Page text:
Tioga Road, Tuolumne Meadows

The Rim Fire of the late summer 2013 reached the Tioga road. Due to fire damage and danger of falling trees, Tuolumne Grove has had some work done. Due to the fire and general wear, there is construction on Tioga Road for 2015. While fire has always been a part of the cycle in the Sierra Nevada forest, this was a human caused fire, not a natural fire. The forest will return eventually.

The high road through Tuolumne provides the easiest access to a high Alpine meadow in the Sierra. From the east you have a long steep climb to the park boundary at Tioga Pass -- a relatively low pass over the Sierra, which is why the road was built. Then the Tuolumne meadow area with the campground and visitor center. Tenaya Lake is a good place for starting an interesting hike to Clouds Rest (and continuing to the valley if your car can drive itself). Olmstead Point gives you a view of Half Dome and is the critical avalanche zone for the snow plows every spring. The road continues down into the forest and Crane Flat.

Many trailheads start from the road, which saves hikers from the long climb up from the valley floor. Winter and spring are possible only on skis or snow shoes, but summer and early fall are great times to visit and get away from the crowds. Especially fall when facilities are closing and there is no overnight parking allowed on the road -- once it snows the road is closed (closures range from October 17 (a rare event) to December 11 (there is the very late January 17, 2012 closing), but most closing dates are in November). Through the fall a snow may close the road, but a week of sunshine opens it again, but without that week, it stays closed. Recently a summer shuttle has operated from Olmstead Point to Tuolumne Lodge. Perfect for arranging day hikes when staying at the Lodge or the campground.

Tuolumne Meadow, Tioga Road, Yosemite Tuolumne is the largest alpine meadow in the Sierra, also the most accessible and most crowded. But compared to Yosemite Valley, or much of Yellowstone, it is deserted. Even more so in the winter when it is under several feet of snow. If you get out of your car and start walking you quickly leave the people behind.
Tuolumne Meadow, Snow Depths, Yosemite Snow steadily accumulates with each winter storm, then steadily and quickly melts to feed the streams and falls. The meadow itself provides San Francisco with subdized water. San Francisco pays nothing to protect the important watershed. Below the meadow, Hetch Hetchy has been destroyed by San Francisco to produce power that is mostly sold to make money for the city. More water storage is available lower in the Tuolumne basin at Don Pedro.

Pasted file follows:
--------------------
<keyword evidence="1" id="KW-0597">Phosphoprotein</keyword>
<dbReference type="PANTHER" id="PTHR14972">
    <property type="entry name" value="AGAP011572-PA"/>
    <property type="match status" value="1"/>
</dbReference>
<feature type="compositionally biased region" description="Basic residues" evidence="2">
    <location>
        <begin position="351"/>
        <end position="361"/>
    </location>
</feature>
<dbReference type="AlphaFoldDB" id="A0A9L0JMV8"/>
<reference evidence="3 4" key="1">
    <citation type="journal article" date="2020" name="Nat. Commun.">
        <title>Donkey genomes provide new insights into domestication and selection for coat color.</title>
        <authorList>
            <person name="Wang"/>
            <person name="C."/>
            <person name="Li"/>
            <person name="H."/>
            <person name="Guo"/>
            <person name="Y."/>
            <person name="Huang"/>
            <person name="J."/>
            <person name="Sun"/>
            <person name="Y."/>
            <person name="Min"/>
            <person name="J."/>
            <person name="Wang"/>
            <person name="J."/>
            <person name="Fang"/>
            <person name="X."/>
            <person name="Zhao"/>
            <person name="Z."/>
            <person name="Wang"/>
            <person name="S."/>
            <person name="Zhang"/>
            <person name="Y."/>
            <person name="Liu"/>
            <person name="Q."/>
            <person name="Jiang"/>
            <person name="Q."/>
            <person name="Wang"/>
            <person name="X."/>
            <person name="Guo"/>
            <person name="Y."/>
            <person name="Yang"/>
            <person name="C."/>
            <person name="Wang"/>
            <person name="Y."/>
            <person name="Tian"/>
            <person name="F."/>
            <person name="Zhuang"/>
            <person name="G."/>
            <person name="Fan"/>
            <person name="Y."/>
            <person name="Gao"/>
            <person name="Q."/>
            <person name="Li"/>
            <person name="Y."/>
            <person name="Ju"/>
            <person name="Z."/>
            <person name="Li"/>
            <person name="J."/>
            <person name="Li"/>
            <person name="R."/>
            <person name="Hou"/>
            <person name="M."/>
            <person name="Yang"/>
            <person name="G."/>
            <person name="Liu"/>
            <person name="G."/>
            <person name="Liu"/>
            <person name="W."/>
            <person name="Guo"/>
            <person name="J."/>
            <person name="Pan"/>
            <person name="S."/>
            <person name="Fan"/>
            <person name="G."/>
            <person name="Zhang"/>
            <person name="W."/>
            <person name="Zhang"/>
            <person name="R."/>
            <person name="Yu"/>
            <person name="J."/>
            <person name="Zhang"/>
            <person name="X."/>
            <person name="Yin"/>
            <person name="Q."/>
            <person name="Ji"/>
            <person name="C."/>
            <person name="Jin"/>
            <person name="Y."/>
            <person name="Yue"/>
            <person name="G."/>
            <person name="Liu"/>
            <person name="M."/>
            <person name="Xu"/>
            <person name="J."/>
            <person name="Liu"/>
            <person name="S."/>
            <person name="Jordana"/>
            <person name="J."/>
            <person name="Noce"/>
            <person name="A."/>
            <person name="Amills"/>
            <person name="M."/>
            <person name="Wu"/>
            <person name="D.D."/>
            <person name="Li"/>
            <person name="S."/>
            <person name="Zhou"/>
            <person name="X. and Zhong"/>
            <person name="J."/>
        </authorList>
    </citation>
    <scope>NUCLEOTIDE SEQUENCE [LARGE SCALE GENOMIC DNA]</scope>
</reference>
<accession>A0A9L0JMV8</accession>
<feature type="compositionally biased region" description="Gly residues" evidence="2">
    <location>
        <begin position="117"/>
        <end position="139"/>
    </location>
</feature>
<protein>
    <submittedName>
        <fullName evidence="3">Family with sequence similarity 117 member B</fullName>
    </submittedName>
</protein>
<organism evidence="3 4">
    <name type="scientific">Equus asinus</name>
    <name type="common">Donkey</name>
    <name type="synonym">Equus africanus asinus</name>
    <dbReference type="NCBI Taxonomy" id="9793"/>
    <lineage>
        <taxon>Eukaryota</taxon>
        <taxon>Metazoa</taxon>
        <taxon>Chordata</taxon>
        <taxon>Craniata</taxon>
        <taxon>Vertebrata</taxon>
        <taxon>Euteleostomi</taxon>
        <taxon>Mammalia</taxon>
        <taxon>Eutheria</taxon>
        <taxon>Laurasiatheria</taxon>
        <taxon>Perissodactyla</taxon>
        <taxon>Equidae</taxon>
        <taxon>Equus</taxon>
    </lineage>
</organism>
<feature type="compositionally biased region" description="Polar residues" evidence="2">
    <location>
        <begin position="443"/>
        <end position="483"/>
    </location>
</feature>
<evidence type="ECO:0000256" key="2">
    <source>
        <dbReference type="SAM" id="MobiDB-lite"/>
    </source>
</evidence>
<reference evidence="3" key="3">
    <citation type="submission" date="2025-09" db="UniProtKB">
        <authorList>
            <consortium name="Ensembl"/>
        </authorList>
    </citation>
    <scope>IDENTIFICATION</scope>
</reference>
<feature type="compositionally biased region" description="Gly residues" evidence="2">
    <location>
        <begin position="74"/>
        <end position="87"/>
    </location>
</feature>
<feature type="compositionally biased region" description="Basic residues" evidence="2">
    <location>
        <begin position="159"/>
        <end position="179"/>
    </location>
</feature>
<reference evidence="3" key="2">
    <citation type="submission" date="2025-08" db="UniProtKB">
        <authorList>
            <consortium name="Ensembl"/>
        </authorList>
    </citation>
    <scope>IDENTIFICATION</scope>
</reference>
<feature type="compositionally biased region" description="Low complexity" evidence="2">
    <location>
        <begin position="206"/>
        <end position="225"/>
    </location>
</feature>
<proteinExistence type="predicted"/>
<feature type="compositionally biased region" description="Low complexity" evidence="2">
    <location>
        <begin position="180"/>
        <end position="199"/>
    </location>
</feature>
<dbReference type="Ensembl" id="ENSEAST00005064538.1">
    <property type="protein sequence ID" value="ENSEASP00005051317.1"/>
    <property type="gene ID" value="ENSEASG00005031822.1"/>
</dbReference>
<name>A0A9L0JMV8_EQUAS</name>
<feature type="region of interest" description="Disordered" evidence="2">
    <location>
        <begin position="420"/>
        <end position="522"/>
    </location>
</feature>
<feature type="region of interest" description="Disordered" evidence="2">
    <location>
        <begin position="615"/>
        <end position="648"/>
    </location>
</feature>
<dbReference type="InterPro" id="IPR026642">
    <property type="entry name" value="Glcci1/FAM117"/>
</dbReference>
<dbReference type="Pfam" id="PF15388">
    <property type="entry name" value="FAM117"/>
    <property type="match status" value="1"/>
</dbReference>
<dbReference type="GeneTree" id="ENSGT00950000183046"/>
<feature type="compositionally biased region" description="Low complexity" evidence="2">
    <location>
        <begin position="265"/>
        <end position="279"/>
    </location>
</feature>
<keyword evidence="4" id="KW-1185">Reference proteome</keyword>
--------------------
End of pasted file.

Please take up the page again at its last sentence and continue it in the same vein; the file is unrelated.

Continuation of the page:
Olmstead Point, Yosemite Olmstead Point provides a different view of Half Dome. The higher Clouds Rest (to the left) provides even better views. This is one of the critical zones for opening the road each spring -- with the large expanse of bare rock it is prime avalanches terrain. Walk out to the views that are a bit beyond the parking lot. For stereo views, see Olmstead Point Stereo The smooth granite slabs are ideal for spring avalanches which can delay plowing operations.
Tenaya Lake, Yosemite, Tenaya Creek, Tioga Road
Tenaya Lake, which feeds Tenaya Creek (and eventually Mirror Lake), provides a good break along the road. No motorized boats are allowed in the park so the lake is quiet (except for the road traffic). Strictly speaking Tenaya Lake is not part of Tuolumne, it is in the Merced drainage, but it is on the Tioga Road.
Glen Aulin, Tuolumne River, Yosemite
Glen Aulin (11 miles round-trip from the road), one of the High Sierra Camps, is along the Tuolumne River and the Pacific Crest Trail. The cascade makes it a beautiful setting. The High Sierra Camps provide one way for people to experience the back country without the effort, but they require luck and advance planning (enter the lottery in the winter). Occasionally, in extreme years the camps do not open due to the late snow melt. From here the trail follows the Tuolumne River through the Grand Canyon of the Tuolumne River (not to be confused with the Grand Canyon) down almost to the Hetch Hetchy Reservoir but skirts well above the lake to the Hetch Hetchy entrance station.
Tuolumne River, Tuolumne Meadow, Yosemite
Along the trails, the peaks surrounding Tuolumne provide outstanding backdrops for the river. From the road, take one of the trails up or down stream. Once you are away from the road the crowds thin out and you can enjoy the scenery away from cars.
Pothole Dome, Tioga Road, Tuolumne Meadow, Yosemite
Pothole Dome with its easy walk up the rock lets you have an overview of the meadow to the east. Pothole is the western limit of the meadow and easily reached from the road. Not too far past here you cross the not very obvious divide between the Tuolumne and the Merced (or locally, the Tenaya).
Gaylor Peak, Tuolumne Meadow, Sierra Crest, Yosemite
Gaylor Peak stands on the Sierra Crest, on the opposite side of Tioga Pass from Mt. Dana. From here you have views to the east (Mono Lake region) and to the west toward Tuolumne Meadow.
Tioga Pass, Tuolumne Meadow, Yosemite
Tioga Pass requires a long steep climb from Lee Vinning and Mono Lake. Modern cars have no real problems, but rental campers can be a problem.
Tuolumne Grove, Sequoias, YosemiteC Initially closed due to the Rim Fire in the summer of 2013, but available again. Though not really on the Tioga road (parking is off the Tioga road near the begining -- or in the winter, just before the closure) -- it is on the old road to Big Oak Flat, which is now a walking path -- the Tuolumne Grove is a quiet place to see Sequoias. Including what is left of a Tunnel Tree. Mariposa Grove on the southern edge of the park is larger and more accessible (and thus more crowded, but access there will be restricted for trail reconstruction and rerouting begining in 2015).

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